At this point I was extremely ill because I had not taken any medicine for the TB. My father arranged for me to go to Kenya so that I can look for medical help, but the medicine was too expensive. With my condition still bad I arrived in Denmark in 1993 in the hope of finding treatment. I was admitted to a hospital in Denmark where my TB was diagnosed and was treated for two weeks under quarantine.

In London – ignored due to ‘mental health problems’

Later, in London, I was detained at the Florence Nightingale Hospital in Marylebone. I was in and out of this hospital from 20th January 1997 until 2002. During my stay in this hospital there were a lot of emotional problems I had to deal with. I felt imprisoned and isolated again and my family was not there to support me. I felt that anything I had to say to the doctors in regards to my own well-being was dismissed.

They strongly believed I was anorexic, and what doctor would listen to someone that has already been labelled as having a mental health problem? At this stage I personally did not know what anorexia was as such a condition is not commonly heard of in the Somali community In the UK, and even more so in Somalia.

It was because of being sectioned that I had learned what Anorexia was by being surrounded by those that suffered from this mental condition. I thereby gained an understanding of its difficulties and severity.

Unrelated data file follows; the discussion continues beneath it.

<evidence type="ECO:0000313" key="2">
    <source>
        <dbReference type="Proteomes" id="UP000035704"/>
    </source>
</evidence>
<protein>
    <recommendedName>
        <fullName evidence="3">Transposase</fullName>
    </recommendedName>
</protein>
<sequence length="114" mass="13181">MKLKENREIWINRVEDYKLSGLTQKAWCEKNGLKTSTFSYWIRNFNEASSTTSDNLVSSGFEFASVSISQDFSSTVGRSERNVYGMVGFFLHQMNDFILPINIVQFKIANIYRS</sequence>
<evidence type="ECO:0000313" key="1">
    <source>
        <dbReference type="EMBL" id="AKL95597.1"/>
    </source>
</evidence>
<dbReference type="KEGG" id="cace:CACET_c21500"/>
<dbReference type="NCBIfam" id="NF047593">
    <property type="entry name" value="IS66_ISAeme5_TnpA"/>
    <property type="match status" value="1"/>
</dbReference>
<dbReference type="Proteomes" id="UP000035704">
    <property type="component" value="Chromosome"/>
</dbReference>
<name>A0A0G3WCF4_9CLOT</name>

In 2002 I returned to The Royal Brompton Hospital as I wasn’t getting any better. When I returned I was given a ventilator which gave me new hope. I was able to breathe much better with it than I could by myself. As soon as I was placed on the ventilator I started putting on weight and becoming healthier.

I never managed to put on 1kg during my 5 year stay at the Florence and Nightingale Hospital. This shows that I never suffered from Anorexia, and this was also subsequently confirmed by my doctor. I should never have been sectioned at the Florence Nightingale Hospital.

This made me feel like five years of my life was wasted. However, the one thing I will never forget is meeting the late Princess Diana there, three months before her passing in 1997. We were a group of ten girls who were diagnosed with eating disorders and we were told that someone special was coming to visit us. When we met the princess, I was shocked as I never believed that I would get to see her. I noticed that she was even more beautiful in person, both inside and out. She read us a section from Louise L. Hay’s book “The power is within you” and we were all given a copy with the princess’s autograph. I now regularly visit doctors at The Royal Brompton Hospital and I am extremely grateful to them as well as my doctors at St. Mary’s Hospital.